We had a big storm, Sunday before last, and we had a 9-hour power cut. That was no problem in itself but meant I couldn't cook dinner. That meant I gave into temptation and opened the first two Cheshires, outlined at the beginning of this post.
The first, the smaller piece at the top of the first image, was made using a single-strain, L. lactis starter. It was pressed with a makeshift arrangement before I made my cheese press and was allowed to dry out a bit too much. It was also allowed to rise to too high a temp during the cheddaring phase which meant it didn't knit particularly well.
The second Cheshire, the lower of the two cheeses in the top photo, was made with a more multi-strain (L. lactis, L. lactis cremoris, L. lactis biovar diacetylactis, S. thermophilus) blend. Both of these have now been maturing, waxed, for two months. I cut a bit off the ends and then rewaxed the wheels to age further.
Both cheshires are white in appearance and crumbly in texture, but the first cheshire crumbled to the cut. You can see this in the second picture more clearly, where the first cheshire is at the top of the plate. The second Cheshire had a waxier, cheesier, texture, while still being a little crumbly. The second cheese had a much more rounded palate, which is not surprising considering the larger number of different cultures working away.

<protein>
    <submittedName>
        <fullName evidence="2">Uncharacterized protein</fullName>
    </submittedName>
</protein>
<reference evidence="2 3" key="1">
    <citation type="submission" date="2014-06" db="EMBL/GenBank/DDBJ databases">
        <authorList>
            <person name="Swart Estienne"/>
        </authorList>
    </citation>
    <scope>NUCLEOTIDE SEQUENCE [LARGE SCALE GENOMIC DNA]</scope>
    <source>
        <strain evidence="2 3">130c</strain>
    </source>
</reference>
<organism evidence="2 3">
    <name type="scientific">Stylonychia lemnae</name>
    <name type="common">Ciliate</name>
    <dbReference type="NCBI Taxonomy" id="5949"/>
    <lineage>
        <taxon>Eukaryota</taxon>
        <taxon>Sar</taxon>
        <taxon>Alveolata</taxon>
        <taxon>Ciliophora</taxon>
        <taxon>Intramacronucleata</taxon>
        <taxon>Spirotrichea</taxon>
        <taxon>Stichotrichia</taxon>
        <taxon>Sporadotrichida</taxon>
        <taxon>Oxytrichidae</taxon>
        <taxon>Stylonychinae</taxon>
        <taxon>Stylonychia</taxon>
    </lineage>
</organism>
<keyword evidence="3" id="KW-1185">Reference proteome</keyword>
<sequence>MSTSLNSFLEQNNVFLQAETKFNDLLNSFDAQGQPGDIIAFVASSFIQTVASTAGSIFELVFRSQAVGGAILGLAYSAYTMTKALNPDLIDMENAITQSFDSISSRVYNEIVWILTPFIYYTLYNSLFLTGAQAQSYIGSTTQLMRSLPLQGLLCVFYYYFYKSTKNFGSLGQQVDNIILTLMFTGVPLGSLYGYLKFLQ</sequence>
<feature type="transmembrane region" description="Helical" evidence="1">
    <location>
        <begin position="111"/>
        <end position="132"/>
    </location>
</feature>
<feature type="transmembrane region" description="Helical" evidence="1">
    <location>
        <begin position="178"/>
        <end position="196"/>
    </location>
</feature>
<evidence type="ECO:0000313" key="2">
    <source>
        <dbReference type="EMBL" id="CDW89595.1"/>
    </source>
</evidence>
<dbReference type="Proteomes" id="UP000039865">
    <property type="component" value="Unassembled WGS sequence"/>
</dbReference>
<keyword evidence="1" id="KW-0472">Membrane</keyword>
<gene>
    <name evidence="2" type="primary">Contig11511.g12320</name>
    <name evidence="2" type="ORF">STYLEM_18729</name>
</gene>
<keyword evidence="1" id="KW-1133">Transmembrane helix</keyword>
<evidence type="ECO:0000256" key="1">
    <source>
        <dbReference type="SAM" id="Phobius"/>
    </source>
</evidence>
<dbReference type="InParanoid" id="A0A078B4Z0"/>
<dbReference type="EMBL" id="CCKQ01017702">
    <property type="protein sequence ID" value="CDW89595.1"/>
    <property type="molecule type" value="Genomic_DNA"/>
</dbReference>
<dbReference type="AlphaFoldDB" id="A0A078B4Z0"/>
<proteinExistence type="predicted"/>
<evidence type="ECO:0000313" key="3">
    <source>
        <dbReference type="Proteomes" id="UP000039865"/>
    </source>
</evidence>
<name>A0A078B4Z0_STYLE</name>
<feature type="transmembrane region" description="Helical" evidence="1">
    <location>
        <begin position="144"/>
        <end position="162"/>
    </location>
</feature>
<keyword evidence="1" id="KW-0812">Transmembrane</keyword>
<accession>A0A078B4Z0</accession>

I'd like to say that these cheeses didn't have the flavour profiles I was looking for, but they didn't seem to hang around for long! They're decent, mediocre cheeses, but they've been a valuable learning process for me. What I've learned is:
- What I'm looking for isn't these heavily pressed cheshires, which are more like aged cheddar. I'm looking for something younger, fresher, and moister.
- These cheeses are drier than I want, and I have created that through being too zealous in my stirring. I'll stir the next batch less.
- Because the cheese were dry, they needed a lot of weight for pressing. So I'll press the next batch with less weight as well.
- I might like to allow a little more acid development and salt a bit more.
I definitely wouldn't call this a failed experiment, more a step in the learning process. And I haven't opened Cheshire #3 yet.